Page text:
Sobriquet 38.3

Yeah, so today was another one of those days where I stayed in bed far later than I should have and, once I did get out of bed, I could not focus on my work. I have not taken a full day's break from the dissertation in over two weeks and I am beginning to think I should take a couple of days off to recharge my reserves, but I know I will not enjoy myself unless I have something written to show for my effort. Still, I'm getting to the point where I am just groaning at the thought of reading any more criticism and I notice more and more that my chagrin manifests itself in a stubborn refusal to focus on whatever I am reading.

Needless to say, I procrastinated much of the day.

I sorted songs in my iTunes library, then I solved a few crossword puzzles, then I told myself I would check email (and ended up procrastinating more). Then it was, like, ten at night. When I finally managed to eat a bit (while watching Seinfeld), it was well neigh eleven...and I still hadn't done much.

At that point I seriously contemplated driving six hours to New Bedford, Massachusetts to attend the annual Moby-Dick marathon reading. Something, anything to escape the wretched sense of stagnation I feel. In the end, though, I opted to make a few more votive candles, if only because the lengthy process would force me to stay up late enough (it's almost four-thirty) to get something done.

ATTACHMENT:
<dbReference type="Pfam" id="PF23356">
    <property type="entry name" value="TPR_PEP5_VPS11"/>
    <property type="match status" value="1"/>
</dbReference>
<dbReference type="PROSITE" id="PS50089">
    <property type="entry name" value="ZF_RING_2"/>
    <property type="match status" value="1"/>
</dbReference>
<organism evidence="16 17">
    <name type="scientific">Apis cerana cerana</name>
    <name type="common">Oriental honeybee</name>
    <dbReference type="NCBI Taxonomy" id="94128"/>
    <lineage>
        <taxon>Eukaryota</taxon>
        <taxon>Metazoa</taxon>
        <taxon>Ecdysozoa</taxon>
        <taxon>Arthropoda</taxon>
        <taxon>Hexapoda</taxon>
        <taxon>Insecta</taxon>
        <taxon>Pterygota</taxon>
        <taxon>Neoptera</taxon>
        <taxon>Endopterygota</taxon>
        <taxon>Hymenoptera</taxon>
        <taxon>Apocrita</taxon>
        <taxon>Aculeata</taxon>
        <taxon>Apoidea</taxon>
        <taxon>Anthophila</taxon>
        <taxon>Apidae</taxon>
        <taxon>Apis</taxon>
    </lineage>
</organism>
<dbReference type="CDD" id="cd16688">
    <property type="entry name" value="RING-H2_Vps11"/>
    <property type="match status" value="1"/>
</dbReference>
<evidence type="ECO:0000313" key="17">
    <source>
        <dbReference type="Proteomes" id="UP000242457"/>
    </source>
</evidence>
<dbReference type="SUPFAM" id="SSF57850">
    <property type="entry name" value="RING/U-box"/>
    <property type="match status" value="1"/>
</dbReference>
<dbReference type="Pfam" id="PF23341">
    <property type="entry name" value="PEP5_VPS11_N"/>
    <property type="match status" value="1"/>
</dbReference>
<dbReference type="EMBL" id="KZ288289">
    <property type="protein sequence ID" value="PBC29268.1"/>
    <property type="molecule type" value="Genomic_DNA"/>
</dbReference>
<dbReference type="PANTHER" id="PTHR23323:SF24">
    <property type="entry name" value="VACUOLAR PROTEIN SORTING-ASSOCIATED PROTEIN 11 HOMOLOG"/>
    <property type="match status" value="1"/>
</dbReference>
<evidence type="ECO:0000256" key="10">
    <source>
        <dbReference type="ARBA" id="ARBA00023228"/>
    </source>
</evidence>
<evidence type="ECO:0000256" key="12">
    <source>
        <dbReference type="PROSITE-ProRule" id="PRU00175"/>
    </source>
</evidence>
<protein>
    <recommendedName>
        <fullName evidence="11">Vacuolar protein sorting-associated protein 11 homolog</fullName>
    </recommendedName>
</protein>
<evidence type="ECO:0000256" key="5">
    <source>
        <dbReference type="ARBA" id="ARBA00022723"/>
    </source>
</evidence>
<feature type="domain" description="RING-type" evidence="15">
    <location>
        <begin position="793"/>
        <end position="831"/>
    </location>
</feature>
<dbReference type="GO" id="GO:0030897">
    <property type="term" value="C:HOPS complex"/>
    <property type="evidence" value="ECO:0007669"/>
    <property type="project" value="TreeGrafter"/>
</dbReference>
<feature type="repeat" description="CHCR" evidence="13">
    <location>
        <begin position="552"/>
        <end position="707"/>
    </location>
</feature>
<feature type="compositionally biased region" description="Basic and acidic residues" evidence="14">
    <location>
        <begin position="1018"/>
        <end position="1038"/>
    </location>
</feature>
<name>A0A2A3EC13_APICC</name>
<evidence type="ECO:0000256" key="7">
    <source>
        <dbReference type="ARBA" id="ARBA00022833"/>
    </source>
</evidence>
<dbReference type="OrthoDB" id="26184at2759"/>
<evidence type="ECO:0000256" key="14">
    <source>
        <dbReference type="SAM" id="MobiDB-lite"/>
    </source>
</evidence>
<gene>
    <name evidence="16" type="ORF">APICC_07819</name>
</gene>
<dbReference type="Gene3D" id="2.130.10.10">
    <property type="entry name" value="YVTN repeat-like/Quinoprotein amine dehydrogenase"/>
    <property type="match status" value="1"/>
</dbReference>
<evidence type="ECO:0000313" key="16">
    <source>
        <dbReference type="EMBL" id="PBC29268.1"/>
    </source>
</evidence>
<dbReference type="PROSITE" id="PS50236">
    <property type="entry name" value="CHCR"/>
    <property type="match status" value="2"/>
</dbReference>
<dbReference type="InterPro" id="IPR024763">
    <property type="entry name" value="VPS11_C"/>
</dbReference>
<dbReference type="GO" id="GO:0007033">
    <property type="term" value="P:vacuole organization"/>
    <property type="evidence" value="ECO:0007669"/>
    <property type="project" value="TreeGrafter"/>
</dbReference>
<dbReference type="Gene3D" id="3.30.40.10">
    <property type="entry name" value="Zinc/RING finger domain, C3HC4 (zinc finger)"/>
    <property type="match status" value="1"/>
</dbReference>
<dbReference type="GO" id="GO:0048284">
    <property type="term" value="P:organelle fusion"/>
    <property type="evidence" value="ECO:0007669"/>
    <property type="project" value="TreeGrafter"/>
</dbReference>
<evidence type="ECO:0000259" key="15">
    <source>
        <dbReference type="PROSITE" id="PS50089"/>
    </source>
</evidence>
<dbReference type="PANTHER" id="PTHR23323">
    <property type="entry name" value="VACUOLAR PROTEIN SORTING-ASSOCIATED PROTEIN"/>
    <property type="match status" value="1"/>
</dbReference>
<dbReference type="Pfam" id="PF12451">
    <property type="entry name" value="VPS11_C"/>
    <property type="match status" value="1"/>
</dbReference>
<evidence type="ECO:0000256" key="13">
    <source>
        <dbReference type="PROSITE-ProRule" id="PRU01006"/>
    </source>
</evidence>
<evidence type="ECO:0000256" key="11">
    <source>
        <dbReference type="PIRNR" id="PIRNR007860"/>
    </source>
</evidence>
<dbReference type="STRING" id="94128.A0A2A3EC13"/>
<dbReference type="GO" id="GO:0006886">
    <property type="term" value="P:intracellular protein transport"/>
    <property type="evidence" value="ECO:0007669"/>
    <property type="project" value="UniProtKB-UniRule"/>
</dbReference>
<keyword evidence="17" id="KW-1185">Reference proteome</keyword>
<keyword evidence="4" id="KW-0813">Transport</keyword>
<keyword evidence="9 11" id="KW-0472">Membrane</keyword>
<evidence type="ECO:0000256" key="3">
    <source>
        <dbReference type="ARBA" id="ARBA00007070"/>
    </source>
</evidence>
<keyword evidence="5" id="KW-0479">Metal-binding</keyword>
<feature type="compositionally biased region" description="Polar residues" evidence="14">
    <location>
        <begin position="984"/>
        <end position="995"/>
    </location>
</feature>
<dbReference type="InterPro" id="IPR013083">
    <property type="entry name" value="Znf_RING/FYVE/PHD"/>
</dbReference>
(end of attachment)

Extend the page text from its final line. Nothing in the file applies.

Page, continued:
And I did.


As I mentioned earlier, I have been working my way through the book-length studies of Coetzee, picking up a few useful tidbits of critical insight and cursing Age of Iron for having inspired so much discussion. I feel obliged to review every piece of criticism published on the book if I am going to write about it, but I am really struggling. I have grown weary of the repetitive nature of the critical discourse and frustrated by the time it takes to digest the unnecessarily convoluted writing style some critics still use. Thankfully, the chapter I read this evening was not one of those. Graham Huggan, one of the more prominent figures in postcolonial literary studies, penned an interesting look at entropy and evolution in Age of Iron for a collection of essays he edited, and I found the chapter insightful and rather unique in perspective.

Regardless, I have felt burnt out and frustrated over the past few days, and I crave a bit of unencumbered free time. Since the next semester starts up in less than a fortnight, however, I don't know how likely it is that I will find the time to do so. I desperately want to finish the section on Age of Iron so that I can take a couple of days to relax without the anxiety not having written a word would likely inspire. Although a daytrip would help me recoup some of the energy I will need to better handle the stress of preparing syllabi and beginning the next phase of the chapter, I imagine I will have to find some other, more immediate outlet for my tension. Indeed, batting cages come to mind...